Thursday, May 24, 2012

Book Club: "The Imperfectionists"

After postponing our monthly book club meeting one week to accommodate several members, only three of us participated last night.

The Imperfectionists by Tom Rachman is about an English language newspaper located in Rome. Woven between chapters about individuals who work for the paper is the story about Cyrus Ott who established the unnamed newspaper in 1954 with Betty Lieb as news editor and Leopold T. Marsh as editor in chief. It was one of many ventures in the profitable Ott investment portfolio. As the history of the newspaper unfolds we find that Ott and his family live separate lives, he in Rome and his wife and son in Atlanta. Eventually we surmise that he started the paper to be close to Betty. It is apparent that they love each other, but neither compromises their respective marriages over their long relationship.

The stories about the newspaper's employees have a more contemporary setting and illustrate the changing landscape of print media as their newspaper gradually succumbs to the high tech world. Lloyd Burke, the Paris correspondence, is a respected journalist whose career, like the paper, is on the wane. We watch in pain as he struggles to pitch a story the editor will pay for, and cringe as he uses his son's government connection to fabricate a story that will bring in much needed funds.

Arthur Gopal, the obituary writer, is a happy family man who dotes on his daughter Pickles and is in the midst of interviewing an ailing feminist author when learns of his daughter's death. Arthur is devastated and nearly dropped from the paper when his depression and absence drag on. As his marriage fails and then ends, he immerses himself in his work and is promoted at the paper where his career soars.

Herman Cohen, the corrections editor, discovers a much admired schoolmate does not deserve the pedestal on which he placed him decades earlier. Young Winston Cheung, the novice Cairo correspondent, is trammeled upon by gonzo journalist Rich Snyder and finally gives up journalism for his original college major in primate studies.

And so the stories go.

We all agreed that Rachman did a wonderful job of developing and revealing the characters as well as exploring human dynamics. Although we were all depressed by the opening story about Lloyd Burke, we were hooked by the history of the paper and the personal lives of the remaining characters. All of the stories explore the dichotomy between how we perceive ourselves versus how others view us.

On a personal note, I was turned off by an incident in the final pages of the book that pretty much ruined all that had preceded it. Ignoring that event, I enjoyed the novel and the way Rachman wove the tales together into a whole.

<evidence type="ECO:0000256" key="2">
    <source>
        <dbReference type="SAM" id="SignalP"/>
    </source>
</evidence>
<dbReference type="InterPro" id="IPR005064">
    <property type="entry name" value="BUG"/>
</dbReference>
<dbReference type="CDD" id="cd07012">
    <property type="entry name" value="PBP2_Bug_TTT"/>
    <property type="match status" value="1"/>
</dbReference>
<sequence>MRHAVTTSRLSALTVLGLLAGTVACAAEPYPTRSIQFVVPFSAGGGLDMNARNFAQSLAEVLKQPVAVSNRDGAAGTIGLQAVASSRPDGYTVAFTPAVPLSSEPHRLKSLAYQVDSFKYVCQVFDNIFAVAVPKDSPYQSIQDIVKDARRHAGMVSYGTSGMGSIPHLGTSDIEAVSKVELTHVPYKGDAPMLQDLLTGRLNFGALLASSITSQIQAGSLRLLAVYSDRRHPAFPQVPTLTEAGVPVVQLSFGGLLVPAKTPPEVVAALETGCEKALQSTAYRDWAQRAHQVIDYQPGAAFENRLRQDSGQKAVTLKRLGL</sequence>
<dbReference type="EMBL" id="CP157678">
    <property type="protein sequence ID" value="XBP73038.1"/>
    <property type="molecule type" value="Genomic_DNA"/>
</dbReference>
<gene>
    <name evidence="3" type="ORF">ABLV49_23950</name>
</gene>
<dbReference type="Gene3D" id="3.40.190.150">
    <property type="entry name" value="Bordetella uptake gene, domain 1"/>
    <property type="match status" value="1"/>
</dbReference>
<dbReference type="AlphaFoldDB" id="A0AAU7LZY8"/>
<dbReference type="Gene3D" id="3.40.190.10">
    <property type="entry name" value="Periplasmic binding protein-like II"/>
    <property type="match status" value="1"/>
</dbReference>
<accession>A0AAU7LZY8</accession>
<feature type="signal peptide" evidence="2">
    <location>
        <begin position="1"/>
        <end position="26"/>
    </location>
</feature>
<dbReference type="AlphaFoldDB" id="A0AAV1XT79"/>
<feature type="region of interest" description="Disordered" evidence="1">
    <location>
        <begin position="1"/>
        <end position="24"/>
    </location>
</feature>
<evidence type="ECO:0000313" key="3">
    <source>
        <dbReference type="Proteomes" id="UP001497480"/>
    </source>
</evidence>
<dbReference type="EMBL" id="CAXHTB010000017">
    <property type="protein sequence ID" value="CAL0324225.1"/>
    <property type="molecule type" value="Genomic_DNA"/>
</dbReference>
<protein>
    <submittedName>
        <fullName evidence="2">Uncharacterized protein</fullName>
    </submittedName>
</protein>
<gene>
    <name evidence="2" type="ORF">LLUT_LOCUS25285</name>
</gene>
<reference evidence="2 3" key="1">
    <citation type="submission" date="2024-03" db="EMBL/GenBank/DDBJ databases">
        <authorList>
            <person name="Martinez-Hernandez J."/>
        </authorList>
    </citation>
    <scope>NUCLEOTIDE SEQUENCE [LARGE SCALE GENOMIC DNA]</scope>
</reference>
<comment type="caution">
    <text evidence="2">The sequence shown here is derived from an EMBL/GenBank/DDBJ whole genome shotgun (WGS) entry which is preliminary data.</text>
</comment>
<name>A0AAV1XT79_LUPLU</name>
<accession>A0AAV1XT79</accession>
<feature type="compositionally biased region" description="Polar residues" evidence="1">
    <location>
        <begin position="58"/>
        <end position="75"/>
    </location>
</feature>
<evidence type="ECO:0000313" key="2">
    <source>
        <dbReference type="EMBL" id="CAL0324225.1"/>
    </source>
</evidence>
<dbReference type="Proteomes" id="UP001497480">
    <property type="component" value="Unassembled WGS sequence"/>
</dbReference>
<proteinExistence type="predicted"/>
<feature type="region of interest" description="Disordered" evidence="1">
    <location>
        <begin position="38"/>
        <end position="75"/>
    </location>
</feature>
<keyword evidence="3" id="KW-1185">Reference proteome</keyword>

We observed that Rachman's portrayal of most of the women in the book was less than flattering. Hardy Benjamin and Ruby Zaga were lonely and pathetic women. Abbey Pinnola was a divorced and lonely single mother. Kathleen Solson's significant other cheated on her so she attempts to reignite a relationship with an old flame. And Craig Menzies' significant other, Annika, tries to get a rise out of him after she has a fling with another man.

At one point in their escalating argument Annika tells Craig "You can't be with someone just because you can't face being alone." Yet it appears that several characters are doing just that.

We got a chuckle out of Winston Cheung's story and sympathized with the naive tyro as the excessively inconsiderate Rich Snyder takes advantage of him. Life lessons that, once experienced, make one older and wiser.

We decided the title pretty much described all the characters as well as the newspaper. Imperfect all, yet they kept at it and overcame their issues. The paper outlived Cyrus Ott. As for the setting, we didn't get much of a flavor of Rome from the stories. Although we did see how the mediocre paper filled a niche in Rome and elsewhere in Europe that kept it active longer that it would have lasted in a different locale.

The three of us ended the evening discussing our own news habits. Two of us take the daily newspaper. The third gets her news online, mainly from sources on Facebook. We considered how reading the printed news became part of our daily routine. I for one like perusing the pages at the breakfast table where I discover news stories that don't appear on the web site. But I lack all the high tech gadgets that are gradually becoming the norm. We lamented the ever smaller group of people controlling the print and broadcast media and their content.

In an interview with Malcolm Gladwell, Rachman stated the theme of The Imperfectionists was the contrast between the grand and the human, and an exploration of the role ambition has in success. Rachman relied on his personal experiences in journalism to reveal the contradiction between the story and its creator. Amazing stories ought to have caring authors instead of inconsiderate oafs like Rich Snyder or narcissistic losers like Lloyd Burke. His insider understanding of the journalism business and characterization skills make The Imperfectionists highly readable.

Our next book is a classic:  James Hilton's Lost Horizon.

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